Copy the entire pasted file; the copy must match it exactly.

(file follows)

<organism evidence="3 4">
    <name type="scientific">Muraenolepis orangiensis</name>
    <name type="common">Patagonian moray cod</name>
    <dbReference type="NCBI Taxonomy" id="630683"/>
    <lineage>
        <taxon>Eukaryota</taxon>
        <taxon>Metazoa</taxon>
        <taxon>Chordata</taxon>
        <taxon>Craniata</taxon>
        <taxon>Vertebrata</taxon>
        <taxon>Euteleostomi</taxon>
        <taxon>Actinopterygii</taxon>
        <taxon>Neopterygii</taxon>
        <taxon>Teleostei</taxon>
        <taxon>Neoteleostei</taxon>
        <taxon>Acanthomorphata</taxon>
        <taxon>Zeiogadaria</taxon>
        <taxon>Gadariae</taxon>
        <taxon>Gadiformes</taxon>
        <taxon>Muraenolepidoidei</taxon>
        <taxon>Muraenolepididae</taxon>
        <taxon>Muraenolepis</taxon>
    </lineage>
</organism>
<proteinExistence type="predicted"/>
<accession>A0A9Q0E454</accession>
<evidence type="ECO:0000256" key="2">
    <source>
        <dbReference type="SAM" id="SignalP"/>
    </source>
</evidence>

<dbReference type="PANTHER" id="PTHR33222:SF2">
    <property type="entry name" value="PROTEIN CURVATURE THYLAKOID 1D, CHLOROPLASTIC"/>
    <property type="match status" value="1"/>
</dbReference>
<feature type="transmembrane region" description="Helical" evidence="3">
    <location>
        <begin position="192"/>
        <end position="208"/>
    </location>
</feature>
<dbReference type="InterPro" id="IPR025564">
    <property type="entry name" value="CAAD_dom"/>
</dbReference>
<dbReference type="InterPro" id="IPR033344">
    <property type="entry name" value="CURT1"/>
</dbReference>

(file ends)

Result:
<organism evidence="3 4">
    <name type="scientific">Muraenolepis orangiensis</name>
    <name type="common">Patagonian moray cod</name>
    <dbReference type="NCBI Taxonomy" id="630683"/>
    <lineage>
        <taxon>Eukaryota</taxon>
        <taxon>Metazoa</taxon>
        <taxon>Chordata</taxon>
        <taxon>Craniata</taxon>
        <taxon>Vertebrata</taxon>
        <taxon>Euteleostomi</taxon>
        <taxon>Actinopterygii</taxon>
        <taxon>Neopterygii</taxon>
        <taxon>Teleostei</taxon>
        <taxon>Neoteleostei</taxon>
        <taxon>Acanthomorphata</taxon>
        <taxon>Zeiogadaria</taxon>
        <taxon>Gadariae</taxon>
        <taxon>Gadiformes</taxon>
        <taxon>Muraenolepidoidei</taxon>
        <taxon>Muraenolepididae</taxon>
        <taxon>Muraenolepis</taxon>
    </lineage>
</organism>
<proteinExistence type="predicted"/>
<accession>A0A9Q0E454</accession>
<evidence type="ECO:0000256" key="2">
    <source>
        <dbReference type="SAM" id="SignalP"/>
    </source>
</evidence>

<dbReference type="PANTHER" id="PTHR33222:SF2">
    <property type="entry name" value="PROTEIN CURVATURE THYLAKOID 1D, CHLOROPLASTIC"/>
    <property type="match status" value="1"/>
</dbReference>
<feature type="transmembrane region" description="Helical" evidence="3">
    <location>
        <begin position="192"/>
        <end position="208"/>
    </location>
</feature>
<dbReference type="InterPro" id="IPR025564">
    <property type="entry name" value="CAAD_dom"/>
</dbReference>
<dbReference type="InterPro" id="IPR033344">
    <property type="entry name" value="CURT1"/>
</dbReference>